St Joseph’s Chapel in Sailortown Belfast came alive for St Patrick’s Day yesterday from 2pm celebrating cultural and historical heritage of the historic area of the city.
After years of restoration St Joseph’s Chapel was transformed to a community hub that hosted the event on March 17 from 2pm to 9pm.
Project manager for Sailortown Regeneration, Terry McKeown said music, dancing, storytelling and art were all featured for the landmark occasion for Sailortown.
“We are delighted to have had such a stellar line-up,” Terry said.
“The years of campaigning and hard work to open St Joseph’s deserve to be celebrated and the event was a packed day that had audiences joining us from all over the world including America, Canada, Italy and Australia.”
The performances broadcasted live from St Joseph’s across two stages with all the acts introduced by U105 presenter and DJ, Johnny Hero.
Opening the day was Dál Riada Folk, a three-piece band who brought their selection of Irish folk songs, Irish and Scottish reels and jigs and modern folk.
Seamus Lavery of Dalriada Folk said: “Although I was not born in Sailortown I have a long association with St Joseph’s through Conradh na Gaelidhge.
“In more recent times I have been a supporter of the Save St Joseph’s campaign, playing with the band at fundraisers and a few years ago we played in the church when it was reopened.”
Closing the proceedings was The Lee Hedley Band, whose inspired blues sets have delighted audiences across Europe, the States and North Africa for more than a quarter of a century and light up Sailortown.
Singer songwriters Amanda St John and Anthony Toner were among the line up.
Anthony, who released his song Sailortown in 2008, added: “St Joseph’s is a beautiful building, the atmosphere of churches is always welcoming to musicians, I think – there’s a sense of the music rising up into the rafters that you don’t get in more traditional venues.
“The history of that part of the city adds another layer of importance to the place, and the exciting plans for its regeneration make it feel multi-layered, the past and the future of Sailortown collide right here, in this space, right now.
“It’s a pleasure to have been part of such a wonderful bill of musicians and dancers and artists, to also see films included in the line up as well.”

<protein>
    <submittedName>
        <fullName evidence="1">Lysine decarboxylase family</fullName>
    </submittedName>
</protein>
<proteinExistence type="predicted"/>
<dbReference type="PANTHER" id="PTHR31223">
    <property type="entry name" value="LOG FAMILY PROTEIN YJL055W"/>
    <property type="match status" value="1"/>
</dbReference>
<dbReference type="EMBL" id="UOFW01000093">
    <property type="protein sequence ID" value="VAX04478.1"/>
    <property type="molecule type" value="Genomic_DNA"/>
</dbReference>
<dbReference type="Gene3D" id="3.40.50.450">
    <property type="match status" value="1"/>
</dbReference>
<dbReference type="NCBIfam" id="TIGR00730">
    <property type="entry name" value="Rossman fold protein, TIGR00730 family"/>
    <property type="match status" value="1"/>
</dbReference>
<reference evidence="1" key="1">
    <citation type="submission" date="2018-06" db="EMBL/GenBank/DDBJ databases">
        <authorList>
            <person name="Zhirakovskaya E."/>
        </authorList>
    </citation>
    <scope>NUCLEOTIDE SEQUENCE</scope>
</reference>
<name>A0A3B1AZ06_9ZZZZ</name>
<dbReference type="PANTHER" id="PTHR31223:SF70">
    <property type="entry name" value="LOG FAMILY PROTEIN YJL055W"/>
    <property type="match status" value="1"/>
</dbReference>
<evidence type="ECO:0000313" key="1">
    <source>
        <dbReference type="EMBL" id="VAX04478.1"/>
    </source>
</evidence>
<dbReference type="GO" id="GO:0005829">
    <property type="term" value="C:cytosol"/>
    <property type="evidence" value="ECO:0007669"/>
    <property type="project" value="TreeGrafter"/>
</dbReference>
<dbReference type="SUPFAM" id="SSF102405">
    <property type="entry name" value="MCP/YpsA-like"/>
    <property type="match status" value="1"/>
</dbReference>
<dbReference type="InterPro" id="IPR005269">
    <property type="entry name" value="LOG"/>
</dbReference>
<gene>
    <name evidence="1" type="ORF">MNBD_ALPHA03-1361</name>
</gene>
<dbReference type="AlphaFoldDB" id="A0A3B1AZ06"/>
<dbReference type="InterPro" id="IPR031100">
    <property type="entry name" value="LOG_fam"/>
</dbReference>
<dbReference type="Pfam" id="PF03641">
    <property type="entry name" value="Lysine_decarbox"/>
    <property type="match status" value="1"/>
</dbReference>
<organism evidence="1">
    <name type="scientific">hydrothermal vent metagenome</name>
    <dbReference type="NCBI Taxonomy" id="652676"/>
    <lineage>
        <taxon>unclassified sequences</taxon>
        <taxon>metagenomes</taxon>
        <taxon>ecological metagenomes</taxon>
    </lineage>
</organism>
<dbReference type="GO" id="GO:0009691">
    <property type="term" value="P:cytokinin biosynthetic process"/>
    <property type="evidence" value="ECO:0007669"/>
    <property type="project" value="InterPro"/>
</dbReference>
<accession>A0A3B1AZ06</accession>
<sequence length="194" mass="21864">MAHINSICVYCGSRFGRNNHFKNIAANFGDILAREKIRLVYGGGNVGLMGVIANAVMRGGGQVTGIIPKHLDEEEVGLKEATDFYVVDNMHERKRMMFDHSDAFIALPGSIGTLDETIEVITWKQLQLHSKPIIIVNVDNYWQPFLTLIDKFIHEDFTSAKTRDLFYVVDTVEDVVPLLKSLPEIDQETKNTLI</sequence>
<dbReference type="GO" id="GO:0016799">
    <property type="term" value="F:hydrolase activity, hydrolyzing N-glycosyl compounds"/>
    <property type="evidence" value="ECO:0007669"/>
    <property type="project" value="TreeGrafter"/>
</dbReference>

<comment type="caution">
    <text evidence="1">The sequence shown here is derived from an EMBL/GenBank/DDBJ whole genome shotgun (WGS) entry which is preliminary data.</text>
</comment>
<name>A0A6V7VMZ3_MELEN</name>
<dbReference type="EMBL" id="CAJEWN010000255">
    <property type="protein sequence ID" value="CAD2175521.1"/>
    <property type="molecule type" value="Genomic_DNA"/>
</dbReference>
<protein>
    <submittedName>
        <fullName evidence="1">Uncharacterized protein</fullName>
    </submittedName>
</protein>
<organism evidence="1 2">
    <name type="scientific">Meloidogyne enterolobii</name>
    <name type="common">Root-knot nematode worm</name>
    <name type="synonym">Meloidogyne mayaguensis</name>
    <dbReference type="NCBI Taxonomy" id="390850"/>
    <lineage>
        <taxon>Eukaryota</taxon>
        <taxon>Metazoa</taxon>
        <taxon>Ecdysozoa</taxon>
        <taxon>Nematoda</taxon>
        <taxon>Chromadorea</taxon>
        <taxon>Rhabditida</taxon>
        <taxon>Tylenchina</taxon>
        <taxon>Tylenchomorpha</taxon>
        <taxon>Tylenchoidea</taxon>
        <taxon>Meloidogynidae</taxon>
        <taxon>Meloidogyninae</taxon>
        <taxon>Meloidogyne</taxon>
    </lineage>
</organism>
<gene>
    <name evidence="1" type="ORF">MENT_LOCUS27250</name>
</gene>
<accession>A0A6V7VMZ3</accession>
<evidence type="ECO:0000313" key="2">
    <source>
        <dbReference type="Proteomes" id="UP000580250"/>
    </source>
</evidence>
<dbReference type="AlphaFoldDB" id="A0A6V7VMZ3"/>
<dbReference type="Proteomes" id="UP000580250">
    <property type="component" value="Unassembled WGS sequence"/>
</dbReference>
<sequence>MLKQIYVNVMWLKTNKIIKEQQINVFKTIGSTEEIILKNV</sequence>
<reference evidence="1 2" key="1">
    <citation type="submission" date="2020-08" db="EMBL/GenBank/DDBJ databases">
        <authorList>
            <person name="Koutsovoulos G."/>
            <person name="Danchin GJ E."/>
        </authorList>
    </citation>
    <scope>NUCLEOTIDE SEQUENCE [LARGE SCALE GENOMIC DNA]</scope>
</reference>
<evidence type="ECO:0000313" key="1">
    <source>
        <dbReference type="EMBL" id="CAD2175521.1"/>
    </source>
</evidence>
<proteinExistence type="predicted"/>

Amanda added: “The gig was amazing. I was really missing proper gigs so much. It’s exciting to have full stage sound and lighting set up and to be on the bill with so many other local talents.”
A feature during the day was the presentation of an NVTV film on Sailortown, recounting the history, and the battles to win the lease when the church was deconsecrated through to the ongoing work.
Singer songwriter, Ludwig O’Neill, is no stranger to Sailortown having campaigned to keep the Rotterdam and Pat’s Bar from development, will bring his dark, realistic folk and blues tunes to the party.
He said: “I am very pleased to have been included in this St Patrick’s Day event almost a year since I played there before.
“Sailortown is in my blood, it’s the heartbeat of North Belfast and over the years has been Belfast’s conduit to the rest of the world. St Joseph’s chapel has long been the spiritual hub of that area.”
This year’s St Patrick’s Day event was being funded by Intercom, The Executive Office and The Community Relations Council.
Terry said it’s a big turning point in the history of the chapel.
She added: “It’s about bringing people back to showcase the creative talent that’s in Belfast and celebrating the transformation of the Chapel on the quays to a community hub.”
Also on the bill was musician and songwriter Hugh Jordan who is best known for his hit Road to Donegal about returning Irish-immigrants.
Award winning dancer and musician Edel Ní Churraoin performed with the Sean Nos Dancers including a solo from Meabh Muir.
Other acts who appeared included The String Ninjas, The Adventures, the Ferris School of Irish Dancers, Patrick Ryan, Seamus McPeak and Paul Dean.